Court Approves 3 Petters Clawback Settlements

General Electric Capital Corporation, Fredrikson & Byron, and the John T. Petters Foundation will collectively pay nearly $34 million to settle clawback lawsuits filed by bankruptcy trustee Doug Kelley.

A U.S. bankruptcy judge on Wednesday approved settlements for three clawback lawsuits that stem from Tom Petters’ $3.65 billion Ponzi scheme, according to court documents filed in U.S. District Court in Minnesota.

Under the terms of three separate settlement agreements, defendants General Electric Capital Corporation, law firm Fredrikson & Byron, PA, and the John T. Petters Foundation will collectively pay nearly $34 million to settle the suits, which were filed by bankruptcy trustee Doug Kelley.

The payments include $19 million from Fairfield, Connecticut-based GE, which was a key lender to Petters and his business interests; $13.5 million from Minneapolis-based Fredrikson, which represented Petters and his companies for roughly 15 years as outside legal counsel; and $1.25 million from the John T. Petters Foundation in Edina, which received donations from Petters and his associates. The settlement agreements were reached last month.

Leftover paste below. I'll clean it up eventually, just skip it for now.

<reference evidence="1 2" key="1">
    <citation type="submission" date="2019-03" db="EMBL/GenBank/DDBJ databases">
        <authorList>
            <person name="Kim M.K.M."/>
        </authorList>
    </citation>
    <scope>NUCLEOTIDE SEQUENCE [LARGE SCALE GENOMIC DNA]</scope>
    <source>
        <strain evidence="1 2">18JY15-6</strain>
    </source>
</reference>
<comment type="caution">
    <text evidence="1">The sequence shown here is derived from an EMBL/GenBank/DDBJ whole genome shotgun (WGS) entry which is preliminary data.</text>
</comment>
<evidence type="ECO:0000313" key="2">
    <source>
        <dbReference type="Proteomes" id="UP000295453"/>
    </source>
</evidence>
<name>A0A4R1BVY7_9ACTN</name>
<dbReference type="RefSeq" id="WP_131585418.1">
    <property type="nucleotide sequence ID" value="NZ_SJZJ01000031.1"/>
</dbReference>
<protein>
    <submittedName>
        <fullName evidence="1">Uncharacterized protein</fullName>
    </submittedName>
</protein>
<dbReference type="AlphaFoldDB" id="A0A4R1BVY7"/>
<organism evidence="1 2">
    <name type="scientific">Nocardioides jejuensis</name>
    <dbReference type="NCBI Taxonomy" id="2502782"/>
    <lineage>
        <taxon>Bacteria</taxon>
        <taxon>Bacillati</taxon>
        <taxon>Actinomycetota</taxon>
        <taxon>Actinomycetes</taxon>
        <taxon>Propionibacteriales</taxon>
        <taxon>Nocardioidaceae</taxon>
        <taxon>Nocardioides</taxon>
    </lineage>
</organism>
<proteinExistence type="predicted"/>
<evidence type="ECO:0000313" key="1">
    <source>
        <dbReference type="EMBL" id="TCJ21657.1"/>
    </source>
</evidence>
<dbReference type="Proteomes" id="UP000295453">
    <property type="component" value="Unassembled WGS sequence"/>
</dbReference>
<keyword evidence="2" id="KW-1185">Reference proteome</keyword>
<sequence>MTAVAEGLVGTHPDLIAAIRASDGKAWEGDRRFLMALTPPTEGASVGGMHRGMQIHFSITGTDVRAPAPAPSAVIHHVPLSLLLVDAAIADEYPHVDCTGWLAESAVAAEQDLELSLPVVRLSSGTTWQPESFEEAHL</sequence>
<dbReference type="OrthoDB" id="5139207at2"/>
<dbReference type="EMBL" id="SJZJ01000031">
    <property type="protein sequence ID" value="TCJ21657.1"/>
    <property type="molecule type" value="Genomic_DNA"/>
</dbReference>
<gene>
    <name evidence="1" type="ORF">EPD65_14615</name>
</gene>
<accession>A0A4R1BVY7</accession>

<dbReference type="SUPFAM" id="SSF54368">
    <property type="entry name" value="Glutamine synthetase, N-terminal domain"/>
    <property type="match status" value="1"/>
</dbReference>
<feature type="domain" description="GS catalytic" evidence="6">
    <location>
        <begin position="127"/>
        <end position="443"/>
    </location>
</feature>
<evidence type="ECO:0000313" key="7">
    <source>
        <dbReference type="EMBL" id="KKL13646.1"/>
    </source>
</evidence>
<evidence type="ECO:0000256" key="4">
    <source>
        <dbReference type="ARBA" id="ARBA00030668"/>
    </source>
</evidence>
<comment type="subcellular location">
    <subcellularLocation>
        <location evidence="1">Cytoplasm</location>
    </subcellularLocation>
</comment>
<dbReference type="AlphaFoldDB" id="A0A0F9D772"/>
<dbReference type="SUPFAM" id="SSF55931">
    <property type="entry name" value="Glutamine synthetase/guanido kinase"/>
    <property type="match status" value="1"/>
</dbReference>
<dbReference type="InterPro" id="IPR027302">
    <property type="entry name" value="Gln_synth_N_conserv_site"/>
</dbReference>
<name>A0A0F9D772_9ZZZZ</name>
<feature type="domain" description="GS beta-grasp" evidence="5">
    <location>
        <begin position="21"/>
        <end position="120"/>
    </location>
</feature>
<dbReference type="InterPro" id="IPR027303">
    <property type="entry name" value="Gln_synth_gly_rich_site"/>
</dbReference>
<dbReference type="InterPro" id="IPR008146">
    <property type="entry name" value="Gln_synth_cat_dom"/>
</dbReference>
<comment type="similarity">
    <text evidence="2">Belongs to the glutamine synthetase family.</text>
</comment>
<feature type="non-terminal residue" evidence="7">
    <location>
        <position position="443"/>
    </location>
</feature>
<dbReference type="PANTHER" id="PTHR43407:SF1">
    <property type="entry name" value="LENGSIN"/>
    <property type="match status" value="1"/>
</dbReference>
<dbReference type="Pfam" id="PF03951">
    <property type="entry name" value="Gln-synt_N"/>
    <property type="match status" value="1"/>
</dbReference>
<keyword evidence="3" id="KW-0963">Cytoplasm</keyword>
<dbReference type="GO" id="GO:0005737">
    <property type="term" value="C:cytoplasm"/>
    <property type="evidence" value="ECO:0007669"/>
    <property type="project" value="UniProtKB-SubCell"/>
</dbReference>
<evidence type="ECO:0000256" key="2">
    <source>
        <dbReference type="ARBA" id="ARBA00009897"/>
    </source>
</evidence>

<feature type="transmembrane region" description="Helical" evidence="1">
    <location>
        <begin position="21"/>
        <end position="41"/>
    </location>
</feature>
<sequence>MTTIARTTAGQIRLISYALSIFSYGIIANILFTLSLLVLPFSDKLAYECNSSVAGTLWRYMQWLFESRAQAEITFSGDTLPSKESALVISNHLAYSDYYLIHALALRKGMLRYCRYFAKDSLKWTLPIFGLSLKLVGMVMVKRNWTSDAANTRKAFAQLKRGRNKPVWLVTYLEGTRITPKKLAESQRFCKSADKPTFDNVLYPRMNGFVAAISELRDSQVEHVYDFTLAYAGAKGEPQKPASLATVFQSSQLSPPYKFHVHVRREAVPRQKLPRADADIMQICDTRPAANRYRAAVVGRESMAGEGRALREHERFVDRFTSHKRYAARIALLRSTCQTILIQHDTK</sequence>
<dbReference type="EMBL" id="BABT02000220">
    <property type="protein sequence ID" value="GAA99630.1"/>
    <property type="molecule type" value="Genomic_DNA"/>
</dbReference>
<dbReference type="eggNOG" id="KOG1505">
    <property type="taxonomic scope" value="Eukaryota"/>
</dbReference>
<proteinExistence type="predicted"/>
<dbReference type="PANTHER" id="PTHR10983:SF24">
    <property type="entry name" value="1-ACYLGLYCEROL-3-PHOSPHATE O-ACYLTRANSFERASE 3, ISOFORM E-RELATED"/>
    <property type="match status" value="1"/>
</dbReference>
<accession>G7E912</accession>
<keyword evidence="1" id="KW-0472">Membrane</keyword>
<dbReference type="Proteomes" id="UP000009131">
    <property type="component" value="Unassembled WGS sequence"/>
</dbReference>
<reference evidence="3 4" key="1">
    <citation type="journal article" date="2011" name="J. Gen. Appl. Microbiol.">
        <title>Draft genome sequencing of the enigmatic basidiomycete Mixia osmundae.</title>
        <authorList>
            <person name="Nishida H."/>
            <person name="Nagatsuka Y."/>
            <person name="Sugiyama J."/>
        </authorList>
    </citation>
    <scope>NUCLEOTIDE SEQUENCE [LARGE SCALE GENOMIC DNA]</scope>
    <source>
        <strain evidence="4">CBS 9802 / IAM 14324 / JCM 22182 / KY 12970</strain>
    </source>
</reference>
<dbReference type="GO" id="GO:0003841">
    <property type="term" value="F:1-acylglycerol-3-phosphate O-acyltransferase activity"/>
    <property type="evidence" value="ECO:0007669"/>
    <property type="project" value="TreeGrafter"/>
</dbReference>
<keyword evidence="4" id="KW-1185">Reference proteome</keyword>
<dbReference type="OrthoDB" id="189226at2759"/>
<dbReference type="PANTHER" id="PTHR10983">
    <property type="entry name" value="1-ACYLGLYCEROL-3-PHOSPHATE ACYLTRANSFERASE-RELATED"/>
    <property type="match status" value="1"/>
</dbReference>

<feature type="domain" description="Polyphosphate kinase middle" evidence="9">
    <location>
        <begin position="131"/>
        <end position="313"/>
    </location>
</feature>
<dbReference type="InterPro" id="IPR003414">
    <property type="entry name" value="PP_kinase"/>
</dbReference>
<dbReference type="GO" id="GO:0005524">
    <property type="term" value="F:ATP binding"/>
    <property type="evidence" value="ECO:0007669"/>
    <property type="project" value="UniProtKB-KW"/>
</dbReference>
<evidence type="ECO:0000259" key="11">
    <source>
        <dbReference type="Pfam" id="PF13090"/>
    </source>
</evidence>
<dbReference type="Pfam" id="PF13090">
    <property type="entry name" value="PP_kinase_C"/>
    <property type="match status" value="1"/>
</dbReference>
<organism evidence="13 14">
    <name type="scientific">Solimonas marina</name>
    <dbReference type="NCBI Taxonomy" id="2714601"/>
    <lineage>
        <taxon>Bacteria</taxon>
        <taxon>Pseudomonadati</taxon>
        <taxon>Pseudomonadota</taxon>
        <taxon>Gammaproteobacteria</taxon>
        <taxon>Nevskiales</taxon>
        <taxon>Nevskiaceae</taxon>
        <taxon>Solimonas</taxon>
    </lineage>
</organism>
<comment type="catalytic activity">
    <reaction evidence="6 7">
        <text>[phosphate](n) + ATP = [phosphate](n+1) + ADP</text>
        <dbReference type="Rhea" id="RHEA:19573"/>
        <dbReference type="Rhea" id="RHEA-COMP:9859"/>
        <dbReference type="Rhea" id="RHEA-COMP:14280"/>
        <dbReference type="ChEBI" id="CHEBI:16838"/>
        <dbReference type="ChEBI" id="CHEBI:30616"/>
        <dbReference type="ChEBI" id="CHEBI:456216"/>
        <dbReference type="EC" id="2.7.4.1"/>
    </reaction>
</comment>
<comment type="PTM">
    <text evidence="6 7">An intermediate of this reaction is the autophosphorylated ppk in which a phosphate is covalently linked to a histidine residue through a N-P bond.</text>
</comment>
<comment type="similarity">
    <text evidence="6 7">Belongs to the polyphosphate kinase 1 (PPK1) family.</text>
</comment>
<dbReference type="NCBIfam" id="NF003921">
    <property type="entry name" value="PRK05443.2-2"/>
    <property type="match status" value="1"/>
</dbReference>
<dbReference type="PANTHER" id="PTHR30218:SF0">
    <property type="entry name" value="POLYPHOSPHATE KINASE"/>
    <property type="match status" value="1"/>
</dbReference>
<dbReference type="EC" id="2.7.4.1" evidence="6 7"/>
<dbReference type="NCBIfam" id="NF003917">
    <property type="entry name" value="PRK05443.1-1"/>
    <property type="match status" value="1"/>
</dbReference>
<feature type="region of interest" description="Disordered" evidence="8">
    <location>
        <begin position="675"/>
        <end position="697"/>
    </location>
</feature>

According to court documents filed at the time, Fredrikson did not admit to any wrongdoing and Kelley did not uncover evidence suggesting that any Fredrikson employee had “actual knowledge” of Petters’ fraud, but he believes that there were “a number of red flags that should have alerted Fredrikson & Byron to the possibility that the business allegedly conducted by Petters was fraudulent.”

Fredrikson employs about 500 people and had 230 licensed Minnesota attorneys as of April 30, making it one of the state’s three-largest law firms. The firm said last month that the settlement is funded by its insurance company and “has no impact on the financial standing of the firm.”

Meanwhile, GE also previously denied “any and all liability” and said that it extended credit to Petters and received repayment “in good faith,” according to court documents.

Kelley has filed more than 200 clawback suits in an attempt to recover so-called “false profits” from investors and others who benefitted from Petters’ fraud scheme.

Petters was convicted in 2009 of 20 counts of fraud, conspiracy, and money laundering, and he received a 50-year prison sentence in 2010. Petters’ attorney in April petitioned the U.S. Supreme Court to review his conviction, but the court denied that request last month.